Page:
progressive scan set-up?

Discussion in 'Playback Devices' started by Keith_R, Jun 15, 2005.

  1. Keith_R

    Keith_R Screenwriter

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    Hey all, this problem a dumb post but I'll give it a shot. I recently had to return my Toshi SD-5980 because it was having a severe color banding issue over 1080i. I was pretty disappointed because I like Toshiba and was pretty impressed with the PQ that the 5980 could give but I just couldn't put up with the color banding and I couldn't solve it.

    Anyways, I decided to downgrade and got myself a simple progressive scan player to replace the Tosh. Upscaling is nice but on a 30" HD display I think that I can save a little money and just enjoy progressive scan, I am after all coming from a smaller analog set using composite connections[​IMG]. I'd like to check with you all though and see that I got my new player coonfigured correctly because I'm a little confused about how this thing seems to be handling widescreen discs and I'm not sure if what I'm seeing is the normal operation.

    I have my new player (Sony DVP-NS50P) connected to my television (Toshiba 30HF85) via component on the "Clorstream HD" input. The player is set for 16:9 in the screen options and I've enabled progressive scan (Auto) using the button provided on the front. The television is set to do 540p and I've set it for "film" rather than "video" therefore enabling my televisions 3:2 pulldown.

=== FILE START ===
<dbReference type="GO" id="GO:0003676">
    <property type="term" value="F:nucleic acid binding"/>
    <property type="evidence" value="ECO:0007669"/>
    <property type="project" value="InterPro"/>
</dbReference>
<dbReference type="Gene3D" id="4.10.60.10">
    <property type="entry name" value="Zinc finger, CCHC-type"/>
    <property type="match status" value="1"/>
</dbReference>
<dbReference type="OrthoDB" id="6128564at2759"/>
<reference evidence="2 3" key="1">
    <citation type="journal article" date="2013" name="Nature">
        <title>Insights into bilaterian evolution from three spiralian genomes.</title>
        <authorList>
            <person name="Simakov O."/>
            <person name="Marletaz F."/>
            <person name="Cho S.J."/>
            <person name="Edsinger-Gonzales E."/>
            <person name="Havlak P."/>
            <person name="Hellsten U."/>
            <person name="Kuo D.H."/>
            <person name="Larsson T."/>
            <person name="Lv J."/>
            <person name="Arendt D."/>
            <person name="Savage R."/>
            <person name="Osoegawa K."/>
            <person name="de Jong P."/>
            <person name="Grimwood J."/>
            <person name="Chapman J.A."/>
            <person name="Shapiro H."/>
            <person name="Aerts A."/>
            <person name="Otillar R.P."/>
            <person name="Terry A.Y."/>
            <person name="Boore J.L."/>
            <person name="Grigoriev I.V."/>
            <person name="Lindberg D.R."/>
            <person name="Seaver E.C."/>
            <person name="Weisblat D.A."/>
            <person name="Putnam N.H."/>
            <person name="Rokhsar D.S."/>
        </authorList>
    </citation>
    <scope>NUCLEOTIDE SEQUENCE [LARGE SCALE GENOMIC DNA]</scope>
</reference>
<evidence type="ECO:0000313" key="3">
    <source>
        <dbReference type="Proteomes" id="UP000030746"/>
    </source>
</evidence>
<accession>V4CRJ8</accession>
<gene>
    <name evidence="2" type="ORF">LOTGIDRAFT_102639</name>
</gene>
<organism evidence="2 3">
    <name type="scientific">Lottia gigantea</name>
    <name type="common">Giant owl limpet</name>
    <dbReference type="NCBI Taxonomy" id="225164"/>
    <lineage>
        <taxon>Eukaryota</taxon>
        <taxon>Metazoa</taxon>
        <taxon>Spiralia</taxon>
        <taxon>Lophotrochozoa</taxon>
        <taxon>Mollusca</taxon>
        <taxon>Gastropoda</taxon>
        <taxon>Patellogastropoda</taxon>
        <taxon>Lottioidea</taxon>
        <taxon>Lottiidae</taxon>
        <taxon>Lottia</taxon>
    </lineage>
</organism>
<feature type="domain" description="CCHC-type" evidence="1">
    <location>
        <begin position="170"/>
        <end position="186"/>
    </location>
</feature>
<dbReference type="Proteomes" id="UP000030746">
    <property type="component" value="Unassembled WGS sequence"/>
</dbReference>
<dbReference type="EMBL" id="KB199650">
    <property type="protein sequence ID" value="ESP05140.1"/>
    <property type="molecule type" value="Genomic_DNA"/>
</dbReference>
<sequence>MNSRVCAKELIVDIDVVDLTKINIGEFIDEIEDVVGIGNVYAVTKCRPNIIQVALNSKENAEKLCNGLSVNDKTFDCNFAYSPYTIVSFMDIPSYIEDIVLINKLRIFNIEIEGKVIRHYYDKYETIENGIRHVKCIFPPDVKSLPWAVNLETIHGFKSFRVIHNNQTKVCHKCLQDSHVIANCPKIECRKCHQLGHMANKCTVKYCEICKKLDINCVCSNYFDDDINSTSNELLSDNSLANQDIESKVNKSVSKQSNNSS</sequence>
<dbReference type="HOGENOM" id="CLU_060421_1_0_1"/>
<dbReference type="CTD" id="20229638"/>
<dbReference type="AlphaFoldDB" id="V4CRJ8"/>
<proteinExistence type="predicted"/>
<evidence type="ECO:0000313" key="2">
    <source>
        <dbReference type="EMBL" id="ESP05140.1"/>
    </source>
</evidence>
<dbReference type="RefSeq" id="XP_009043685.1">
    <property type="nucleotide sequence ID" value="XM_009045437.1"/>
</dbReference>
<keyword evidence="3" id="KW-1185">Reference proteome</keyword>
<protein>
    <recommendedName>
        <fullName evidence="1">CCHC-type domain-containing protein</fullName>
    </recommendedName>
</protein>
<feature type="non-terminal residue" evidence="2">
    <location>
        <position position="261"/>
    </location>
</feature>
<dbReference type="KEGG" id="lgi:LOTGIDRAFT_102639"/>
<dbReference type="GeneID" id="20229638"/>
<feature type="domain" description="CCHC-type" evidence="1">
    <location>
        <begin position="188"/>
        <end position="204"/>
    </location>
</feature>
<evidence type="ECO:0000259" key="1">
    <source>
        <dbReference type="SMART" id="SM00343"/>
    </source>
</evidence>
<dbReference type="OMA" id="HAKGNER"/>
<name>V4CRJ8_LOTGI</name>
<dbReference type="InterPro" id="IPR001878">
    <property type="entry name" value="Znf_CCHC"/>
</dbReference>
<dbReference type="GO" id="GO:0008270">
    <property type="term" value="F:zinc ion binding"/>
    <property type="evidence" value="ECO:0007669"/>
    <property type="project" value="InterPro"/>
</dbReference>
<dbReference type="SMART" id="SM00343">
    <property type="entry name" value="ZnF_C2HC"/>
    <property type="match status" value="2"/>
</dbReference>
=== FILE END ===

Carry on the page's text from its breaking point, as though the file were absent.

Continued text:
Everything looks good to me, the only thing bugging me is how anamorphic widescreen is handled. It seems that in order to take advantage of widescreen movies properly I have to set my television's picture mode to "full" which is described in the instructions as being for 16:9 source material. "Full" mode does display anamorphic discs correctly but I'm confused as to whether or not this is how it should be. To elaborate a little bit, on my SD-5980 that I just returned it didn't allow me to change picture settings it just went straight to widescreen and would give me an error message if I tried to change picture modes on the Tv while watching a DVD, on this new Sony though it seems as if the process is a little more manual and I have to tell the Tv what mode to be in. I also find it odd that I'm still able to select picture modes on my Tv while watching a widescreen disc, I was under the impression that the picture modes can distort what you're seeing and degrade video quality.

    Is what I'm seeing normal or is something defective or configured improperly? perhaps everything is working fine and it's just a side-effect of me coming from a different player?

    Thanks.[​IMG]
     
  2. John Garcia

    John Garcia Executive Producer

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    I have a 34" Sony and I leave it on Full for all movies (except the odd fool screen rental) with my player set to 16:9 and everything looks great. Sounds like something was a little goofy before, not now, because I have always been able to choose "stretch" modes during DVD viewing, with the exception of "normal" 4:3 mode due to progressive.